Fresh at Farmers Markets This Week

Preserving the harvest can seem daunting and overwhelming to someone preparing to try it for the first time. There are certainly routes for preservation that are intensive and laborious. But some methods take less time, know-how, and have fewer steps. Stock up on fruits and veggies that are great for preserving at area farmers tailgate markets.
Pickling is perfect for preserving your produce. Either lacto-ferment (using sea salt and water) or use a vinegar brine. You can pickle almost anything: cucumbers, green beans, carrots, beets, cauliflower, cabbage, peppers, and more! Try making a fermented pepper relish or hot sauce utilizing summer’s selection of hot peppers. Or, experiment with an Appalachian chow-chow, a relish made with green tomatoes, bell peppers, cabbage, and onions.
For fruit, dehydrating or freezing can both be quite manageable. You can purchase a dehydrator for a fairly affordable price these days. For some fruit, you can place it, as is, on the dehydrator overnight, while for others you may need to slice first. If you’re feeling more ambitious, try blending fruit to make fruit-leathers (dried, blended, and flattened fruit, much like a fruit roll-up). Dehydrated fruit is great for taking on road trips and hikes, any time you need a quick snack. Or, add to yogurt and cereal on winter mornings to have a taste of summer all year long.
Some types of fruit (such as peaches) need to be blanched before freezing, while for others (such as blackberries and blueberries) you can skip this step. Then place fruit on wax paper over a tray to freeze. Once frozen, transfer to freezer bags to store. Frozen fruit makes great baked desserts in the middle of winter. Or, for a quicker treat, defrost them and eat atop ice cream.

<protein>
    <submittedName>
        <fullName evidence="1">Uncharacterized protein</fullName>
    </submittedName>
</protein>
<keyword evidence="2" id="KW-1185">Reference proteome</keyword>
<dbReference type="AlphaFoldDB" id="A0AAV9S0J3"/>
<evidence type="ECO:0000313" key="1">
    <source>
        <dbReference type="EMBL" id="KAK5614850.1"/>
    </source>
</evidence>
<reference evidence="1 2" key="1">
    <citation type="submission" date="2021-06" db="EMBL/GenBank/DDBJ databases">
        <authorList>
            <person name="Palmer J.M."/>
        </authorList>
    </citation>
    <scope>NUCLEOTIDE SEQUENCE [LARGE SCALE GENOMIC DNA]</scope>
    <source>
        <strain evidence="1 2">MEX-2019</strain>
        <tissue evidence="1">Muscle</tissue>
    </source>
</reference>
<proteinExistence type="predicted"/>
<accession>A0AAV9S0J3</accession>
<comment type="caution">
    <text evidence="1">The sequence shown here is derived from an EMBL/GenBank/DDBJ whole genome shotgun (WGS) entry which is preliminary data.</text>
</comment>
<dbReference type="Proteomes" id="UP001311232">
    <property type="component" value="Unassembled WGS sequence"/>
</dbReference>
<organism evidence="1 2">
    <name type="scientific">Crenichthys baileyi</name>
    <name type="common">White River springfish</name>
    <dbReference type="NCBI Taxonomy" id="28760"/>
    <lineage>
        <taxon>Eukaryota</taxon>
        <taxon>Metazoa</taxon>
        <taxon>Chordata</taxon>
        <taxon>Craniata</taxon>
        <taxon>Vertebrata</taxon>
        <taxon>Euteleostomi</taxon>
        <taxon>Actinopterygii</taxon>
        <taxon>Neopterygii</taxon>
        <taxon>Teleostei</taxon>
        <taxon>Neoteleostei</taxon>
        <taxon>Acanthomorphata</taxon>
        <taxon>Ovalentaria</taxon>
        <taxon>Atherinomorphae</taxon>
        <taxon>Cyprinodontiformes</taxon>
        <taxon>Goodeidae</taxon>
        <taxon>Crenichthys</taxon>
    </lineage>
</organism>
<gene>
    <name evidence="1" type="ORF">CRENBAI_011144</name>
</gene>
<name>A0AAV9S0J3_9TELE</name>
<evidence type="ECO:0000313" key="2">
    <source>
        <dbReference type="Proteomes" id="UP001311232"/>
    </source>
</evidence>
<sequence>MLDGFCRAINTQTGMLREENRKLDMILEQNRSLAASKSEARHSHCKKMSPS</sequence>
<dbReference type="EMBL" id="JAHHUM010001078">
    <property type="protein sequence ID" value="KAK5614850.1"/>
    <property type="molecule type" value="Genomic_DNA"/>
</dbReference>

Farmers have been preserving their harvests for generations. They’re amazing stores of knowledge for methods, recipes, tips, and more! Ask the farmers you shop from at market about their favorite ways to keep things over the winter. Last week, Sarah of Root Bottom Farm, won the West Asheville Tailgate Market’s jam contest for her “Bear’s Jam” made with three types of berries. Farmers often spend their days off canning, freezing, drying, and pickling for themselves and their families. It makes a cold, snowy day in winter feel like summer when you can defrost some berries to make a sweet, warm pie. Trust us, your winter selves will thank you.
Area farmers tailgate markets take place throughout the region. Find out where farmers tailgate markets are on which days. As always, you can find information about farms, tailgate markets, and farm stands, including locations and hours, by visiting our online Local Food Guide.

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